Answer: This is an issue of the election campaign and a global problem. There are a lot of shortcomings on this front. It requires legislation with the support of the political parties. This is a grey area for both the ECP and candidates. Parliament should address this issue because it has far-reaching consequences.
Question: Do you favour the introduction of the election service in the administrative setup of Pakistan to build capacity at all tiers as recommended by the monitors?
Answer: The ECP is already a specialised cadre trained at the Federal Election Academy established for the periodic training of electoral managers from federal, regional, provincial and down to the district level. For the upcoming elections, the entire staff from provincial, regional and district administration has been trained at this academy.
Therefore, it would be unwise to create a parallel cadre when the ECP is capable of working at the gross-roots level with trained district returning officers, returning officers, presiding and assistant presiding officers, polling officers and security personnel, especially army personnel who were given elaborate training. This is for the first time in the country’s history that army personnel were subjected to comprehensive training and have been given dos and don’ts.
In elections, big interests clash with each eager to overpower the other. Interest groups and their proxies begin to fight: some for survival, some for influence and others to make a debut.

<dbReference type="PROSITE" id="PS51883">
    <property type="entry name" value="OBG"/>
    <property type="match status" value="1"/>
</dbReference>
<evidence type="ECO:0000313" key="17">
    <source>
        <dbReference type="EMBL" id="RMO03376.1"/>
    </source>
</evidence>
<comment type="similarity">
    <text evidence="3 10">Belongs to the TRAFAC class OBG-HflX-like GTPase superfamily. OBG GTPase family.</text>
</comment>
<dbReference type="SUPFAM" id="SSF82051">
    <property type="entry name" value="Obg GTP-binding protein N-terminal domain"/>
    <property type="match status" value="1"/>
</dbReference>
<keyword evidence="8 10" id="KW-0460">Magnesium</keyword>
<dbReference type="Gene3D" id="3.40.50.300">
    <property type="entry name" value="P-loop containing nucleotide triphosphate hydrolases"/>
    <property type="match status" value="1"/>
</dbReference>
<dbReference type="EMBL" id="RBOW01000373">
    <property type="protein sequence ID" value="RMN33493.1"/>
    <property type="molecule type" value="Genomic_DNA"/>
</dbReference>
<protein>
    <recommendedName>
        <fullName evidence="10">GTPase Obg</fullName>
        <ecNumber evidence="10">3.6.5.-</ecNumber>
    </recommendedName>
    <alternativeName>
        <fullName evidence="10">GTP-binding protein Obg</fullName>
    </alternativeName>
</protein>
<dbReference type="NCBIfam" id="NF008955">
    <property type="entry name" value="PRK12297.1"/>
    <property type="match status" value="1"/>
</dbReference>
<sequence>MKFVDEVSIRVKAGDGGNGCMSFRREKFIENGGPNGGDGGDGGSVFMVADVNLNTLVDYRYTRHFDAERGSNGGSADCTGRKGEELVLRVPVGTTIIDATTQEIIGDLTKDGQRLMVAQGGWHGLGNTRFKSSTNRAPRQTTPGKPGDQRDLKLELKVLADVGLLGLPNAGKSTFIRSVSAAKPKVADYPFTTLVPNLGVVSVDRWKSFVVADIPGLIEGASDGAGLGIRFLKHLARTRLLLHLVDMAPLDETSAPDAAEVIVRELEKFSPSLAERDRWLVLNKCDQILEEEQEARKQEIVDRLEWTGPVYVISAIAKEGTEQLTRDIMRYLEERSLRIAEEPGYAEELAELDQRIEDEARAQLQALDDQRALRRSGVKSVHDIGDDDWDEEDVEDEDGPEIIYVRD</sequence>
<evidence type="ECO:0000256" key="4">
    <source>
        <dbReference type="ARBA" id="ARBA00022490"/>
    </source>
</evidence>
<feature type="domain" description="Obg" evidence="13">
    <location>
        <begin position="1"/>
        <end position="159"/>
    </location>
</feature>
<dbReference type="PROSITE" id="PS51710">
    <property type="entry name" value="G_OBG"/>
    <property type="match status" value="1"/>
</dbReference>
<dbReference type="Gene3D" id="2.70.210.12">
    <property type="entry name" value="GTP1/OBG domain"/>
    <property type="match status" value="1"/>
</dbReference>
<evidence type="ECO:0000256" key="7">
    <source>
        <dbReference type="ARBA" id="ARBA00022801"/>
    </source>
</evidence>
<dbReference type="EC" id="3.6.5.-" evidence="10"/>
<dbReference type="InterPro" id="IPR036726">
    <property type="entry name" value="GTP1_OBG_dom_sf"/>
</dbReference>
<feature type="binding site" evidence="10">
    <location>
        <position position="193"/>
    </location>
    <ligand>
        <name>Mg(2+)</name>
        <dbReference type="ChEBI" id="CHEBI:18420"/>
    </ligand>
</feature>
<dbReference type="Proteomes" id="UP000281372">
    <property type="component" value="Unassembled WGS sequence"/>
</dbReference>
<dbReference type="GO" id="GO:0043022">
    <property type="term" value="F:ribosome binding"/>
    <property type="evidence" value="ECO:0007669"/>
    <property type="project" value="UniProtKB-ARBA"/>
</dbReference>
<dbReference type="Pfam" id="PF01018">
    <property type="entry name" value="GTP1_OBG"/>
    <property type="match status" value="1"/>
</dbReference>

Understandably, all this is not possible without big money coming into play. Locally, funds are moved from one account to another. Workers and supporters of political parties abroad begin to send foreign exchange here. Part of local and foreign funds moves while skipping the banking channels, taking advantage of a network of informal money handlers. Months and weeks before the polling date, new patterns of money flow begin to emerge and become visible for trained eyes.
“A week before elections, we can see changes in money flow patterns. We’re even internally analysing them but that’s something we can’t share,” says a senior executive of a large local bank. “Information-gathering in real time, thanks to a greater use of technology, makes such patterns more obvious now than in 2013 (when the last elections were held).”
Almost all sizable banks undertake this exercise prior to polls. But they do it to evaluate the risks associated with unusual banking activities, and not for judging any particular movement of funds.
The cycle of money flow ahead of the general elections begins with the inflow of large sums via both banking channels and informal means into the designated accounts of political parties, their office-bearers and frontmen of top politicians, senior bankers say. The bulk of pre-poll expenses are then financed from these accounts.
Broader monetary indicators, like remittances and currency in circulation, don’t exhibit a big difference between their usual averages and pre-poll volumes
But this simple-looking method has lots of intricacies. Money flows are divided along the lines of illicit and lawfully earned money, local and foreign donations and funding, corporate and non-corporate money, money meant for elections but disguised as some other expenditures etc, they say.
That is why broader monetary indicators, such as remittances or currency in circulation, don’t exhibit a big variance between their usual averages and pre-poll volumes. That is also why the State Bank of Pakistan (SBP) takes little interest in this issue. A standard answer of senior central bankers on pre-poll patterns of fund movements is that the subject does not merit discussion unless monetary aggregates show an otherwise unexplainable change ahead of the elections.